Schmidt reached out to dozens of social-justice activists and environmentalists, people like Derrick Jensen and Bill McKibben, to learn how they were personally affected. What she found was that feelings of sadness and anxiety, and even literal nightmares, were common. Last year, with the help of her partner, Aimee Reau, Schmidt developed a nine-step program for building resiliency loosely modeled on AA (The steps begin with “admitting there’s a problem,” and include “acknowledging the ways in which we’re complicit,” “taking breaks and respecting your limits,” and “letting go.”) While she initially intended it for environmental professionals, most of those who signed up are employed in other fields but are personally committed to a greener planet. About a dozen people attend each session and 50 subscribe to its mailings. Schmidt, who now works as an outreach coordinator at the environmental group HEAL Utah, hopes to soon evaluate the pilot, incorporate the program as a nonprofit, and potentially expand it to other cities.
Kiera Bitter first learned of the group through a web listing in a local newspaper. A case manager in the court system whose family all supported Donald Trump, Bitter says she felt isolated in her views on climate change and eager for a way to add more meaning to her life. The first time she attended a grief group session, she cried. An introvert, this surprised her. “I told them that I could tell they were like me and it was just such a relief to be there and have hope and be surrounded by people who think like myself,” she says. Bitter is newer to environmentalism than some other participants. She began experiencing deep concern about the Earth after visiting a landfill not long ago and since then has thought often about her carbon footprint — when she drives, eats off a paper plate, makes a purchase. The group has been educating her about the consequences of climate change, which has caused her more short-term anxiety, but also about ways to take action, which she says is easing some of her frustrations. “Hopefully this group keeps growing and growing,” says Bitter.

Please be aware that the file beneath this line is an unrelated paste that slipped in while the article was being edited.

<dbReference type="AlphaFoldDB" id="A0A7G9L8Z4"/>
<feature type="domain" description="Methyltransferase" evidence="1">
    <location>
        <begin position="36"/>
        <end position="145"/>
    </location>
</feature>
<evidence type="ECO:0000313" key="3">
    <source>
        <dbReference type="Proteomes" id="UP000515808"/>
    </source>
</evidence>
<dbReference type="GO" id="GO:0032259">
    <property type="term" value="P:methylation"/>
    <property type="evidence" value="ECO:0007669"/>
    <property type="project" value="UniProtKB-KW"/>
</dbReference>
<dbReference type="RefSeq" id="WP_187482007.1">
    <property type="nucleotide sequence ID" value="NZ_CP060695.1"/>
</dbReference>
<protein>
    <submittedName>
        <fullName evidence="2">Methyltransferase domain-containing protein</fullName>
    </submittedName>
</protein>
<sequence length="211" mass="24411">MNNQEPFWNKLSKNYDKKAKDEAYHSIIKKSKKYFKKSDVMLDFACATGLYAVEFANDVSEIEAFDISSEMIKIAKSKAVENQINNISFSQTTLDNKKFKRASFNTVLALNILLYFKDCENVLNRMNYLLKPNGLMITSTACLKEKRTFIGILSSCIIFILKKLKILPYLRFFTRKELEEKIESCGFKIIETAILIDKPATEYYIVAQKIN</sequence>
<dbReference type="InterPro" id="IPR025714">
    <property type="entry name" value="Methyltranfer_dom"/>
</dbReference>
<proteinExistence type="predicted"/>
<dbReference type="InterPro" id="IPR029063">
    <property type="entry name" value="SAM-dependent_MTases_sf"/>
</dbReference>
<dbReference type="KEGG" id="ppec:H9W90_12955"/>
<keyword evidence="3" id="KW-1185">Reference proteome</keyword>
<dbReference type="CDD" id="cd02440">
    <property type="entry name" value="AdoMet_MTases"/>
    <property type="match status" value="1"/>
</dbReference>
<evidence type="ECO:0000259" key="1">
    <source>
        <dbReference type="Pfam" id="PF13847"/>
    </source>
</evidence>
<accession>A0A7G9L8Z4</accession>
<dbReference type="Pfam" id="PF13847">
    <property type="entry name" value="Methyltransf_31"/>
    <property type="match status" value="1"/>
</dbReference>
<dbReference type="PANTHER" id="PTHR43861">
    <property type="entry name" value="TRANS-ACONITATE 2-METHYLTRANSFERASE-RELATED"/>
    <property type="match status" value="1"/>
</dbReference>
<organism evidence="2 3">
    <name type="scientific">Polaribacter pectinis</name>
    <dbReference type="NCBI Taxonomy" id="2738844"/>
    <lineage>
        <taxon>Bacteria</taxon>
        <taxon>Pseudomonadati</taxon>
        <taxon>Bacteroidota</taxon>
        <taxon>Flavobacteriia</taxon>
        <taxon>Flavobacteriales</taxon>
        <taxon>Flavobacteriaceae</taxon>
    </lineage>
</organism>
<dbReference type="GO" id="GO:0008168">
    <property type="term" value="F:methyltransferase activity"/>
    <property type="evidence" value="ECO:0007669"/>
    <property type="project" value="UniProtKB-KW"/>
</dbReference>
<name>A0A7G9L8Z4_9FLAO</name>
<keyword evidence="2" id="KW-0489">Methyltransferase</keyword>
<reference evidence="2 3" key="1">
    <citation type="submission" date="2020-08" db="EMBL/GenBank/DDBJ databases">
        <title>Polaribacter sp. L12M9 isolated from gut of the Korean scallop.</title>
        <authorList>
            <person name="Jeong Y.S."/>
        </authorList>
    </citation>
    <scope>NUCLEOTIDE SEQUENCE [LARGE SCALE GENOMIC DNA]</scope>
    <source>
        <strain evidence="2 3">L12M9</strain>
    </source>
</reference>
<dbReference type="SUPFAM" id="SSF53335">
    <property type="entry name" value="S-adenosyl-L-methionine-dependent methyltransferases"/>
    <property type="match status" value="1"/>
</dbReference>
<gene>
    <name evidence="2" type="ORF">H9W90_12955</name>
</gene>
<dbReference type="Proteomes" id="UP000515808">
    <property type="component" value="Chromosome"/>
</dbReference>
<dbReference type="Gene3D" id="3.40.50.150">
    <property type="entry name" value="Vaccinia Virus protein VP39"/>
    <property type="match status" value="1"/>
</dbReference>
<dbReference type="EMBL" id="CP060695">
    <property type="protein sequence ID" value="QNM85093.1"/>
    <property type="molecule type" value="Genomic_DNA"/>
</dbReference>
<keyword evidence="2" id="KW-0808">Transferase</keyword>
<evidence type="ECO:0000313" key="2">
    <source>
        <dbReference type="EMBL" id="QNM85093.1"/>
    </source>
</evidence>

The meetings have been held at the home of Alli Harbertson, who met Schmidt three years ago through a wilderness “vision fast” program. Harbertson works as a caterer, and she recalls once standing in a Costco aisle, surrounded by carts with packaged foods up to people’s shoulders. She retreated to her car for a while before she could face the store again. “We live in a destructive culture environmentally and I have a lot of pain and sadness and helplessness being part of systems I feel are not working,” she says. Like Bitter, she has sometimes felt isolated in her beliefs, or at least the strength they have over her. “It’s not exactly cocktail party chatter,” she says. Harbertson says she appreciates the structure of the grief group and its nine steps, which underpin but don’t limit the discussions. She led the fifth session, on “feeling your feelings,” in which she and others spoke about the tendency to minimize or repress more fatalistic views on consumerism and the environment.